Las Vegas — Sony Pictures announced plans for an animated Spider-Man feature from the Lego Movie writing/directing team of Christopher Miller and Phil Lord on Wednesday at CinemaCon. But the beleaguered studio failed to address the elephant in the room for the audience of theatre owners at the annual conference: The Interview.
In December, amid the hack on Sony and perceived terrorist threats, the major theater chains decided not to show The Interview in their theatres. In a statement, Regal Entertainment Group referenced the "wavering support" of Sony in Regal's decision not to show the film. Ultimately, Sony orchestrated a day-and-date release for the film, and it maintained the position that exhibition of the film was the sole decision of the theatre owners.
Speaking publicly to theatre owners for the first time since the hack, Rory Bruer, Sony's president of worldwide distribution, kicked off the studio's presentation saying only that "there were a few stories written about Sony last year. A couple that I'm going to embellish for our grandchildren."
Sony Pictures Entertainment's new chairman, Tom Rothman, assured the theatre owners that, in the wake of the hacks, Sony has not only survived, but thrived. "Thank you for sticking with us and understanding some unique circumstances," he said.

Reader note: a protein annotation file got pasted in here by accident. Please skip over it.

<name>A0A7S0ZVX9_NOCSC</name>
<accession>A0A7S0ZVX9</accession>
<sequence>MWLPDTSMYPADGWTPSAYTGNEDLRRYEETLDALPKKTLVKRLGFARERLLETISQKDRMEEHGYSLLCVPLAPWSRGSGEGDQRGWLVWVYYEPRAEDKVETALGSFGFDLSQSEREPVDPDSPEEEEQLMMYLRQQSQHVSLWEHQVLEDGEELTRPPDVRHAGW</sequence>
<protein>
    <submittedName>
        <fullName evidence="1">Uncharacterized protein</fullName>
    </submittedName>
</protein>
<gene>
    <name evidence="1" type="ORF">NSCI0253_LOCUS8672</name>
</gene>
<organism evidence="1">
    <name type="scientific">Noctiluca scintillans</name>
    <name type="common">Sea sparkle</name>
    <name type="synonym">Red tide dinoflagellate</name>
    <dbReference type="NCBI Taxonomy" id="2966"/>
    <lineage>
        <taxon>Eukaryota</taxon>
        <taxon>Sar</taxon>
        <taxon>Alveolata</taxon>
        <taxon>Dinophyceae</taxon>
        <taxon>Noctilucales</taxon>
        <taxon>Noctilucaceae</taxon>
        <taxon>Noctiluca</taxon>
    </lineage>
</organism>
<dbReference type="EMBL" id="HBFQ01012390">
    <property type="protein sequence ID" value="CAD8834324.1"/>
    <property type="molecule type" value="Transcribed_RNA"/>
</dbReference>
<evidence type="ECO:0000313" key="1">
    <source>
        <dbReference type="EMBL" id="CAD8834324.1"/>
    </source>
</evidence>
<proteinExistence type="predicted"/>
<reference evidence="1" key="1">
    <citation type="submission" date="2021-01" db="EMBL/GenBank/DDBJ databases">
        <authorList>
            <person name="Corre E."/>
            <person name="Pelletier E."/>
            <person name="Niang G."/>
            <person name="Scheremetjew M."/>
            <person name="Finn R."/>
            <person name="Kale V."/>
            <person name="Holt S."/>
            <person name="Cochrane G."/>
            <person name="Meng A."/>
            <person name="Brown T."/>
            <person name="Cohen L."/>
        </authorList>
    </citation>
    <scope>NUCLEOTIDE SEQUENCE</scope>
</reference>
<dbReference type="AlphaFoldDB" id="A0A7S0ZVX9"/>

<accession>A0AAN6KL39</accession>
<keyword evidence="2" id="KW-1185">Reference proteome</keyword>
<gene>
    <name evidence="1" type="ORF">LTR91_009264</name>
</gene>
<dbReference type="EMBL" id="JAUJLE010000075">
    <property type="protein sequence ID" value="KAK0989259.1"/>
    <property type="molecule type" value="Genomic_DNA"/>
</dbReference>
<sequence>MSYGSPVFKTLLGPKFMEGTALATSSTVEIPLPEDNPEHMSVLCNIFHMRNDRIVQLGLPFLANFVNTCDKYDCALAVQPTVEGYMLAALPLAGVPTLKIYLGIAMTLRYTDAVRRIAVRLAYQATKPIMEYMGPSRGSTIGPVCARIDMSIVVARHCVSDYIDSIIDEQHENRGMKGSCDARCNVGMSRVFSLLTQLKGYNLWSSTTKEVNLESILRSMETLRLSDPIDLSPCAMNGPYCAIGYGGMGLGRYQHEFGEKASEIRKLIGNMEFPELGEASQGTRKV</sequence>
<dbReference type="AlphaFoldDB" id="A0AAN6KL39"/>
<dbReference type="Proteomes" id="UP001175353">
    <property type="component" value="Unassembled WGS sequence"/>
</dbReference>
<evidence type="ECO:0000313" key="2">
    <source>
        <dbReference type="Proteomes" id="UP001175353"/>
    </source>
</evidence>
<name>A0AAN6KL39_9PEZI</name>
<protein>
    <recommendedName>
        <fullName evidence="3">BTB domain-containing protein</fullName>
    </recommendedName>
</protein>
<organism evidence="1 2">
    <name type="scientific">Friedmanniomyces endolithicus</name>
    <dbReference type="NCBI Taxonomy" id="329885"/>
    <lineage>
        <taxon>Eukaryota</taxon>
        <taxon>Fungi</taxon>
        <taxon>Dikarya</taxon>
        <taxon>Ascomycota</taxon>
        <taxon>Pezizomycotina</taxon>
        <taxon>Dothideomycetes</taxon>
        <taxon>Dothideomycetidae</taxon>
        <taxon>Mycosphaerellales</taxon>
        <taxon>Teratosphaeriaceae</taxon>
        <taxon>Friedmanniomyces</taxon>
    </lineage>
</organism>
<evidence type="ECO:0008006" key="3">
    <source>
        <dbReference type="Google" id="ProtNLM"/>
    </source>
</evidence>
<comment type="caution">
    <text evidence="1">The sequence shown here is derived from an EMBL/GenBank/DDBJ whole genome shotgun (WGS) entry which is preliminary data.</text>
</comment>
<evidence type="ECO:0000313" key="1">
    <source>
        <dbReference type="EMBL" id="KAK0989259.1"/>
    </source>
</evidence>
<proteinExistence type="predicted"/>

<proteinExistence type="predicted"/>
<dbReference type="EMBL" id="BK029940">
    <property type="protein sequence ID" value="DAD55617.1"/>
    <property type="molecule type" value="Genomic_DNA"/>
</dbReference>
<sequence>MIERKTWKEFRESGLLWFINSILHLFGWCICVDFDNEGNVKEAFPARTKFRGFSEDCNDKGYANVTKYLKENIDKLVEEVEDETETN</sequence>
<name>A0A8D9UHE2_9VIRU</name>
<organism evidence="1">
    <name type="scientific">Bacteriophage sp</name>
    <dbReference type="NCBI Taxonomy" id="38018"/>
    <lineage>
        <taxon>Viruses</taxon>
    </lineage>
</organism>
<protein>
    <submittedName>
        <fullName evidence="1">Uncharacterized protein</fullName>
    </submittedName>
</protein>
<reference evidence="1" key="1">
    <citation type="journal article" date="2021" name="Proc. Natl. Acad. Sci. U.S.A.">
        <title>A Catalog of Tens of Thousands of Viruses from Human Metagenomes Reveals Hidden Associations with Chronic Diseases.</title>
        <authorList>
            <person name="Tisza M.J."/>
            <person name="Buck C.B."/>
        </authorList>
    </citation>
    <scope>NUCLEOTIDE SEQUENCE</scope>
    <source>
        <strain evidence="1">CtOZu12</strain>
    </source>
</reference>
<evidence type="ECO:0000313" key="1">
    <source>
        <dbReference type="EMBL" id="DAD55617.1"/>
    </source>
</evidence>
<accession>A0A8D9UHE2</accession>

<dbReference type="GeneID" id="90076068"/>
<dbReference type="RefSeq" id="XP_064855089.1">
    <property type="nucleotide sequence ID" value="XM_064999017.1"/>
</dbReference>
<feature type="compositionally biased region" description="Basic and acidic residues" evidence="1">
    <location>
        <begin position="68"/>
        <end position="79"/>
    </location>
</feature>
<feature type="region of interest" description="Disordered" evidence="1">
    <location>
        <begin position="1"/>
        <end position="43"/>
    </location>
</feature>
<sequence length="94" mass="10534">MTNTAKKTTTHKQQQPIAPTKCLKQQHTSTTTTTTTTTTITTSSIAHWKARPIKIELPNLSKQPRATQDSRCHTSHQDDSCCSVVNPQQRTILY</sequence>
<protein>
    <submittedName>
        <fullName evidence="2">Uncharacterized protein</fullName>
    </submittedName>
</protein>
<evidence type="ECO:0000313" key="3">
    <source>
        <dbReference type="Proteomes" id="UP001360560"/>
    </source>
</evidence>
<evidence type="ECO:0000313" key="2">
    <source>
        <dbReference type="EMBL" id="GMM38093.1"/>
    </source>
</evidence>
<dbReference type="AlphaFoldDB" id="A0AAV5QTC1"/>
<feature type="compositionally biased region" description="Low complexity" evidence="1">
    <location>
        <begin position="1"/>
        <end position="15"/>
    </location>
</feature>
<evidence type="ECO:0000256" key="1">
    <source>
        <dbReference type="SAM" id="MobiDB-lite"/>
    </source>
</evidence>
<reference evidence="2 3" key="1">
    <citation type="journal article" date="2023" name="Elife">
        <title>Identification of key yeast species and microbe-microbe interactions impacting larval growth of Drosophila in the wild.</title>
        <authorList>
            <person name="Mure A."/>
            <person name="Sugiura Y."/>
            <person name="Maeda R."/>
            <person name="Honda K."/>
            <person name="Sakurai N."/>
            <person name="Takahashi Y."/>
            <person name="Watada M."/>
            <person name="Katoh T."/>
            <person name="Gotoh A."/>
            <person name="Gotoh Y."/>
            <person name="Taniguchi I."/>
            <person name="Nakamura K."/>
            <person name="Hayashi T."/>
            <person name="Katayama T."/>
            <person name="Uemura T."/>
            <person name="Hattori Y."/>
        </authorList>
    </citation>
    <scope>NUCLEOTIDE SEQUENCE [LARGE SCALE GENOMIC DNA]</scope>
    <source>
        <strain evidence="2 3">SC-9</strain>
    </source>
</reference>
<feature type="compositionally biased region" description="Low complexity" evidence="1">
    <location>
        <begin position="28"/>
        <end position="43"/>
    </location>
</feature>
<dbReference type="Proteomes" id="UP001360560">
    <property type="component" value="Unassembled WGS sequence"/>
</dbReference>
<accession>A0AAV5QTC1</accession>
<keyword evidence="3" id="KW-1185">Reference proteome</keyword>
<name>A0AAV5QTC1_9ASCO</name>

But nowhere in the presentation was any explicit reference made to the unprecedented situation surrounding the release of The Interview.
Instead, Sony plugged the animated Spider-Man, which will be released on 20 July, 2018, and a number of other films on its slate including the 24th instalment in the James Bond saga Spectre, the Adam Sandler video-game movie Pixels, and Cameron Crowe's Aloha.
Director Ang Lee, in a video announcement, said that he was shooting the adaptation of Ben Fountain's novel Billy Lynn's Long Halftime Walk in an unprecedented 120-frames-per-second and in 3-D.
Pixels director Chris Columbus also took the stage to preview his new film, which imagines a world where classic videogame characters attack earth. "It's a big summer movie that's not a sequel, doesn't have anybody in spandex, and it's not a board game," Columbus said.
Robert Zemeckis, who came out to show footage from The Walk, said that he prefers "to see movies on a really, really big screen. The bigger the screen the better." Starring Joseph Gordon-Levitt, The Walk is a fictionalised account of Philippe Petit's attempt to cross the Twin Towers on a high-wire.
Sony also debuted never-before-seen-footage of the YA adaptation The Fifth Wave, Will Smith's Concussion, George Clooney's Money Monster, and Meryl Streep's Ricki and the Flash.
"We're not retrenching and we're not retreating because we believe. So believe along with us," Rothman said.
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